Blackgrass is the most important herbicide-resistant weed in Europe, occurring in 10 countries. Enhanced metabolism is the most common mechanism, conferring partial resistance to a wide range of herbicides, but acetyl-CoA carboxylase (ACCase) target-site resistance also occurs widely. Recently, acetolactate synthase (ALS) target-site resistance conferred by a Pro197 mutation was identified in blackgrass in England and is of concern because of increasing use of sulfonylurea herbicides such as mesosulfuron iodosulfuron. Resistance management strategies encourage (1) greater use of cultural control measures such as plowing, crop rotation, and delayed drilling; (2) reduced reliance on high-risk herbicides (ACCase, ALS); and (3) use of mixtures and sequences of herbicides with different modes of action. A key message is that, as weeds are relatively immobile, preventing and managing herbicide resistance is largely within the individual farmer's own control. In practice, financial and environmental pressures limit the scope for more cultural control, and the European Community Pesticide Review will result in fewer alternative herbicides being available. Consultants often feel unable to recommend lower risk but weaker herbicide strategies to farmers because the amount of blackgrass remaining might be unacceptable. This dilemma is exemplified by the recent introduction of a formulated mixture of mesosulfuron iodosulfuron, which has given outstanding control of blackgrass. Farmers expect new herbicides to become available, but this optimistic view appears misplaced. A primary aim is to continue to encourage farmers to integrate cultural and chemical control in a long-term strategy.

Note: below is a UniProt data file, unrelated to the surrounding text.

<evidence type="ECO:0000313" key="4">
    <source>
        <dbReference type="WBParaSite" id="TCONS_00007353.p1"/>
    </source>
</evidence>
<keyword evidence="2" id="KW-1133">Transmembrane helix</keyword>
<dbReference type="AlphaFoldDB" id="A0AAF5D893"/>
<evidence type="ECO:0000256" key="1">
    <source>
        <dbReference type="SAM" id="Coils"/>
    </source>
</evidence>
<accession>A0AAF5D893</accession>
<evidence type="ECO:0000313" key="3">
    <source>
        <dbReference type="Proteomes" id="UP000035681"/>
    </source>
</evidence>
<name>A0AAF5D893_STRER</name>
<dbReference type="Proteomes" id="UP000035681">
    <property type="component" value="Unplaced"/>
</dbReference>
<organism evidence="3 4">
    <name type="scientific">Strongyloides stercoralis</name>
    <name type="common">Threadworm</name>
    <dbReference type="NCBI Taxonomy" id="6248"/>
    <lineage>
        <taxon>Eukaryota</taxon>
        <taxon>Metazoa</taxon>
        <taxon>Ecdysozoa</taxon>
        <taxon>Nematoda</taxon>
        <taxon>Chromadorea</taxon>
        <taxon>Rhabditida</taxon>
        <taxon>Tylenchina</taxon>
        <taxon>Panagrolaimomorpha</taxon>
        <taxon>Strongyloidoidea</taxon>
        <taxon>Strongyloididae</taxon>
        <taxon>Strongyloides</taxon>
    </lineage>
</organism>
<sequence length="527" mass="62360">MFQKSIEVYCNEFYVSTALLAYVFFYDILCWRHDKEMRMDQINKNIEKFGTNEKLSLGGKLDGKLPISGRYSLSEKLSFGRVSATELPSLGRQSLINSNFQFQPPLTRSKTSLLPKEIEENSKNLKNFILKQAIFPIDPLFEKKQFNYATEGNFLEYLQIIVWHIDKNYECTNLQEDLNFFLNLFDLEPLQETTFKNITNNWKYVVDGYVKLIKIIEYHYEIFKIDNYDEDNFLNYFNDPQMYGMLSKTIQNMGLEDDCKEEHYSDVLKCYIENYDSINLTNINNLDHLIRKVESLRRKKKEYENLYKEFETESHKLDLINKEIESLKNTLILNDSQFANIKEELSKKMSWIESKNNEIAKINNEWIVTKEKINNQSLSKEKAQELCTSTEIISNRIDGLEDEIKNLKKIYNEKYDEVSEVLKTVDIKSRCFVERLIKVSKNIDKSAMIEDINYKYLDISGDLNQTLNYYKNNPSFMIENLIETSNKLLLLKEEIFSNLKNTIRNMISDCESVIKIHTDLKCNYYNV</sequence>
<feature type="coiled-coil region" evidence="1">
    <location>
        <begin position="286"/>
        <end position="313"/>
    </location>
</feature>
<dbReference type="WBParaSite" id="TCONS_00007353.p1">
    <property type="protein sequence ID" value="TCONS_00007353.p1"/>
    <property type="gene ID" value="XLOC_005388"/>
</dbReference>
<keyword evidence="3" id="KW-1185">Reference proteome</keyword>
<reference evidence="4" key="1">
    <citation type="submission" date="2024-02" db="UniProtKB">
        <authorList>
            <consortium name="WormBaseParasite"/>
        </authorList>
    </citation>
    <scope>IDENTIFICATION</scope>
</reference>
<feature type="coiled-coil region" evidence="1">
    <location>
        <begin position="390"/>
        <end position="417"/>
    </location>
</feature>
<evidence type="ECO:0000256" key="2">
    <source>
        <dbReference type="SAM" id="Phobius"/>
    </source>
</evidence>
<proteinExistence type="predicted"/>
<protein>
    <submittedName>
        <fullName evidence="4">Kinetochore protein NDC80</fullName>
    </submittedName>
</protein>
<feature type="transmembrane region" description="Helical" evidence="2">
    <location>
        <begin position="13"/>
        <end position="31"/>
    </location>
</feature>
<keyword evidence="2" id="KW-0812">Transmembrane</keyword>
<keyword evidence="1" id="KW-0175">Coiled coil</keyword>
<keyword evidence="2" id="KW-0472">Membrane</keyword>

Nomenclature: Iodosulfuron-methyl-sodium (proposed), [methyl 4-iodo-2-[3-(4-methoxy-6-methyl-1,3,5-triazin-2-yl)-ureidosulfonyl]benzoate, sodium salt]; mesosulfuron-methyl (proposed), [methyl 2-[3-(4,6-dimethoxypyrimidin-2-yl)ureidosulfonyl]-4-methanesulfonamidomethylbenzoate]; blackgrass, Alopecurus myosuroides Huds. ALOMY.